“Stockings are an invention of the devil.” (Katharine Hepburn)
It’s the hallmark of innovation and rebellion that what once was outrageous is eventually mundane. After all, what could more unremarkable than seeing a Western woman wearing a pair of pants?
When Katharine Hepburn shunned the girdles, petticoats, stockings, garter belts, and high heels considered “normal” for women, she was brazenly defying fashion and social convention.
Hepburn wore pants. She even wore sneakers. In 1930s Hollywood, such behavior was deemed scandalous and worthy of public scorn.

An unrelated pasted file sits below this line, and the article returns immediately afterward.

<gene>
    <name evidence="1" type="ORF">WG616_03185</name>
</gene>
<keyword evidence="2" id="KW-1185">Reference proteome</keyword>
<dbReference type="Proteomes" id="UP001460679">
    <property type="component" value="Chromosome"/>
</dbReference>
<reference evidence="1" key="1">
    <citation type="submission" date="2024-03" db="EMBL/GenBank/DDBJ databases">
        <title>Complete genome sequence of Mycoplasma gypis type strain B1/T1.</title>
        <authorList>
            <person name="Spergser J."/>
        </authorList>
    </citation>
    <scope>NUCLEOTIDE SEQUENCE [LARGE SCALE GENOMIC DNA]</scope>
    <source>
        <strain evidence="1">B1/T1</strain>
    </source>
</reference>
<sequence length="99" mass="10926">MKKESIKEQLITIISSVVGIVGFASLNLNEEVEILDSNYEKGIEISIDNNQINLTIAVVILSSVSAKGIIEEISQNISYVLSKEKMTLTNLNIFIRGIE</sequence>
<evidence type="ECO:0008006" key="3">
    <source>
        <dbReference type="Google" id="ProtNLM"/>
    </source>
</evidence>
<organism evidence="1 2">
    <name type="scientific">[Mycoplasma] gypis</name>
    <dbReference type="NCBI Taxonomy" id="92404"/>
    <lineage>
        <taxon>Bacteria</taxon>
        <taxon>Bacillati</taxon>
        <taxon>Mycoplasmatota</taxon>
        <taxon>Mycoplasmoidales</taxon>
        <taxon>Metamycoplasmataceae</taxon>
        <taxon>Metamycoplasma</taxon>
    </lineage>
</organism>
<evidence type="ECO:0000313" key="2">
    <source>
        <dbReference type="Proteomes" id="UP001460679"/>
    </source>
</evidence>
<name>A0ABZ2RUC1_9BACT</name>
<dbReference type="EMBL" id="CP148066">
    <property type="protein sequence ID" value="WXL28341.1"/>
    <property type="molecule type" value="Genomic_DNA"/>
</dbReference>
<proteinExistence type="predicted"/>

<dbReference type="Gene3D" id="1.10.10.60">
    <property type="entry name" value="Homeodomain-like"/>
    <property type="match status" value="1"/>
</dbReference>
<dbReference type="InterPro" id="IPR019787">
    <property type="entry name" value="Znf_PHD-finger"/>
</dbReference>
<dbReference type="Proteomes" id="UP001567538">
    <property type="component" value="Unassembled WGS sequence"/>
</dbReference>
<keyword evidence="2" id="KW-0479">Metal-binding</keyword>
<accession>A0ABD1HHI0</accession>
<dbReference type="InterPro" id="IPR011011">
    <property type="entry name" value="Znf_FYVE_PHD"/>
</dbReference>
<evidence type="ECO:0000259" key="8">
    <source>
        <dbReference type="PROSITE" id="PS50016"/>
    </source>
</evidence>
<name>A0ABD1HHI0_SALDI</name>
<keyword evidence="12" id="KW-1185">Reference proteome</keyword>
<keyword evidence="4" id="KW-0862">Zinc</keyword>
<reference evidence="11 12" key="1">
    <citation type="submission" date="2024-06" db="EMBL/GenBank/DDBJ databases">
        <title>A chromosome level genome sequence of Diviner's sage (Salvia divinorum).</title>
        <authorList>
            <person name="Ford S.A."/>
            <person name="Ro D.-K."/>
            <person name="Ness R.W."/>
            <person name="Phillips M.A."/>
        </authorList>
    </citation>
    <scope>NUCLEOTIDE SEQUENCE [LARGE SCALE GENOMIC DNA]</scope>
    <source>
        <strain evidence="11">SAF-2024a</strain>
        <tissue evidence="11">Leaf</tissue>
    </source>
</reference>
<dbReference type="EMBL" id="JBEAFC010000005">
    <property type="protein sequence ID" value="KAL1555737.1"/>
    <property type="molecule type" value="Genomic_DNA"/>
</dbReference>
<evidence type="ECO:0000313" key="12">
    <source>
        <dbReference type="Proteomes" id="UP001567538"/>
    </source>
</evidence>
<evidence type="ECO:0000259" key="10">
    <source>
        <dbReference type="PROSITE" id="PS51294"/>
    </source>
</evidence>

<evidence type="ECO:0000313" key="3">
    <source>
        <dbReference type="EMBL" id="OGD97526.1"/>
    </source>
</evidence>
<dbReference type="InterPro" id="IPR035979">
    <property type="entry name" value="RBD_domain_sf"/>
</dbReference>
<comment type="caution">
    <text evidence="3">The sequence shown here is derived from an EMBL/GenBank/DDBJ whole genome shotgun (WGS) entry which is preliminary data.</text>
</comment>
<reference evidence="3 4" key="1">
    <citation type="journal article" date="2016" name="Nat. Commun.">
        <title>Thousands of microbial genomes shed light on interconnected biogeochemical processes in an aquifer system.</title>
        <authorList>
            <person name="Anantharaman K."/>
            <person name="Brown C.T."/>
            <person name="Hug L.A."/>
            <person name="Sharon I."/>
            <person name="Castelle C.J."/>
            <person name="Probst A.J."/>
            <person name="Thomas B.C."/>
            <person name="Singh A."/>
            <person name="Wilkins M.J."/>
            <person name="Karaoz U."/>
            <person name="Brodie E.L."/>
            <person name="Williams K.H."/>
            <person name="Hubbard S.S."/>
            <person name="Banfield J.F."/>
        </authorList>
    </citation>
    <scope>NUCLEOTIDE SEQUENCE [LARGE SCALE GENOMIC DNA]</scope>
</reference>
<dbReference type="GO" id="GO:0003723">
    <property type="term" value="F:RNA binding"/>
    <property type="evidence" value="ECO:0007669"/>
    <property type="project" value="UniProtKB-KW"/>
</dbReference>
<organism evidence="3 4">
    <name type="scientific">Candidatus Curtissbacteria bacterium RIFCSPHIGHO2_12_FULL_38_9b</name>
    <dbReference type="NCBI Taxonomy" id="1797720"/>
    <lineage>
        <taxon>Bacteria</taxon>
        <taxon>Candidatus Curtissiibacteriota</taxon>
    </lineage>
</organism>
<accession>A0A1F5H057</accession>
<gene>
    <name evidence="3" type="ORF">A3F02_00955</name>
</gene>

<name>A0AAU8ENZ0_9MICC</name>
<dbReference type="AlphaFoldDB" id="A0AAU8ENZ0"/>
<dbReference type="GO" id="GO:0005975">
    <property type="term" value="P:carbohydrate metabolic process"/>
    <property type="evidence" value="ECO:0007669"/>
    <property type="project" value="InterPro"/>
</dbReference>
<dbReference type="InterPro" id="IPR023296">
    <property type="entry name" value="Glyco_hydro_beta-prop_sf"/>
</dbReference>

Reviews for the 1936 film Sylvia Scarlett—in which Hepburn spends almost its entirety in short hair and men’s clothing—were sarcastic, to say the least. Time magazine declared “Hepburn is better-looking as a boy than a woman” while the New York Herald-Tribune named her “the handsomest boy of the season.”
In real life, Kate’s bosses at RKO went as far as commandeering her slacks in the hope of forcing her to wear a skirt. Unmoved, Hepburn strolled the studio lot in only her underwear. Her point was made. Her pants were returned.
“If you obey all the rules, you miss all the fun,” said Hepburn…and by doing what came naturally, her public mutiny became a high-profile example of independence and individuality.
(Occupy this Book: Mickey Z. on Activism can be ordered here.)